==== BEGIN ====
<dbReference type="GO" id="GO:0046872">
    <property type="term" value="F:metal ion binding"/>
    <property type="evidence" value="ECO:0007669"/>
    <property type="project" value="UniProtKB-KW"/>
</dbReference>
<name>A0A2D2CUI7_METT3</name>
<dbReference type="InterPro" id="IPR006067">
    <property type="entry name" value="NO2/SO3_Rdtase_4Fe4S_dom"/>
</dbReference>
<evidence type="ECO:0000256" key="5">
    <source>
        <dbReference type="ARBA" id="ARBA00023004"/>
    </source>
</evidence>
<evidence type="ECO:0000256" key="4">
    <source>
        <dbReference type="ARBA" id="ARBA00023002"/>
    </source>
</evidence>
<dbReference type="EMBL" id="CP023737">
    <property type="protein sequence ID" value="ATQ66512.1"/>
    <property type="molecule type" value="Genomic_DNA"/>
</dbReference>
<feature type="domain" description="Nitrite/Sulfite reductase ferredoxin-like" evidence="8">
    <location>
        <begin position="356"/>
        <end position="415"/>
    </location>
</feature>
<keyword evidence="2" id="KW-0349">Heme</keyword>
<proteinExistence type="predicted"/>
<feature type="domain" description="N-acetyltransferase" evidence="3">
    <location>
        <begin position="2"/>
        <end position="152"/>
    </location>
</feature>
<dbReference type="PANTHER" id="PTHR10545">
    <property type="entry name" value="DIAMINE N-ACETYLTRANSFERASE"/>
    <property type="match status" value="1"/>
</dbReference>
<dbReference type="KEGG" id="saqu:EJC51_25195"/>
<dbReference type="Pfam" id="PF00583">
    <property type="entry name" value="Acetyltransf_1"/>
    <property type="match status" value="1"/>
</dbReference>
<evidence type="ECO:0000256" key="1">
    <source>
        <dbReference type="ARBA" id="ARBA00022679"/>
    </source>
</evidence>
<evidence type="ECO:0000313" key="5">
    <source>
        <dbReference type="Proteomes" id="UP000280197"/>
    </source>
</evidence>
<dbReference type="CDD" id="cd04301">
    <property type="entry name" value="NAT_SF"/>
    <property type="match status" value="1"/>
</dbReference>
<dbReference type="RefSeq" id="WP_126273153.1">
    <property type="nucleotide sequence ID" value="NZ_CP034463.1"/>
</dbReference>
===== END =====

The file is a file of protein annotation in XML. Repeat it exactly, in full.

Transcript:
<dbReference type="GO" id="GO:0046872">
    <property type="term" value="F:metal ion binding"/>
    <property type="evidence" value="ECO:0007669"/>
    <property type="project" value="UniProtKB-KW"/>
</dbReference>
<name>A0A2D2CUI7_METT3</name>
<dbReference type="InterPro" id="IPR006067">
    <property type="entry name" value="NO2/SO3_Rdtase_4Fe4S_dom"/>
</dbReference>
<evidence type="ECO:0000256" key="5">
    <source>
        <dbReference type="ARBA" id="ARBA00023004"/>
    </source>
</evidence>
<evidence type="ECO:0000256" key="4">
    <source>
        <dbReference type="ARBA" id="ARBA00023002"/>
    </source>
</evidence>
<dbReference type="EMBL" id="CP023737">
    <property type="protein sequence ID" value="ATQ66512.1"/>
    <property type="molecule type" value="Genomic_DNA"/>
</dbReference>
<feature type="domain" description="Nitrite/Sulfite reductase ferredoxin-like" evidence="8">
    <location>
        <begin position="356"/>
        <end position="415"/>
    </location>
</feature>
<keyword evidence="2" id="KW-0349">Heme</keyword>
<proteinExistence type="predicted"/>
<feature type="domain" description="N-acetyltransferase" evidence="3">
    <location>
        <begin position="2"/>
        <end position="152"/>
    </location>
</feature>
<dbReference type="PANTHER" id="PTHR10545">
    <property type="entry name" value="DIAMINE N-ACETYLTRANSFERASE"/>
    <property type="match status" value="1"/>
</dbReference>
<dbReference type="KEGG" id="saqu:EJC51_25195"/>
<dbReference type="Pfam" id="PF00583">
    <property type="entry name" value="Acetyltransf_1"/>
    <property type="match status" value="1"/>
</dbReference>
<evidence type="ECO:0000256" key="1">
    <source>
        <dbReference type="ARBA" id="ARBA00022679"/>
    </source>
</evidence>
<evidence type="ECO:0000313" key="5">
    <source>
        <dbReference type="Proteomes" id="UP000280197"/>
    </source>
</evidence>
<dbReference type="CDD" id="cd04301">
    <property type="entry name" value="NAT_SF"/>
    <property type="match status" value="1"/>
</dbReference>
<dbReference type="RefSeq" id="WP_126273153.1">
    <property type="nucleotide sequence ID" value="NZ_CP034463.1"/>
</dbReference>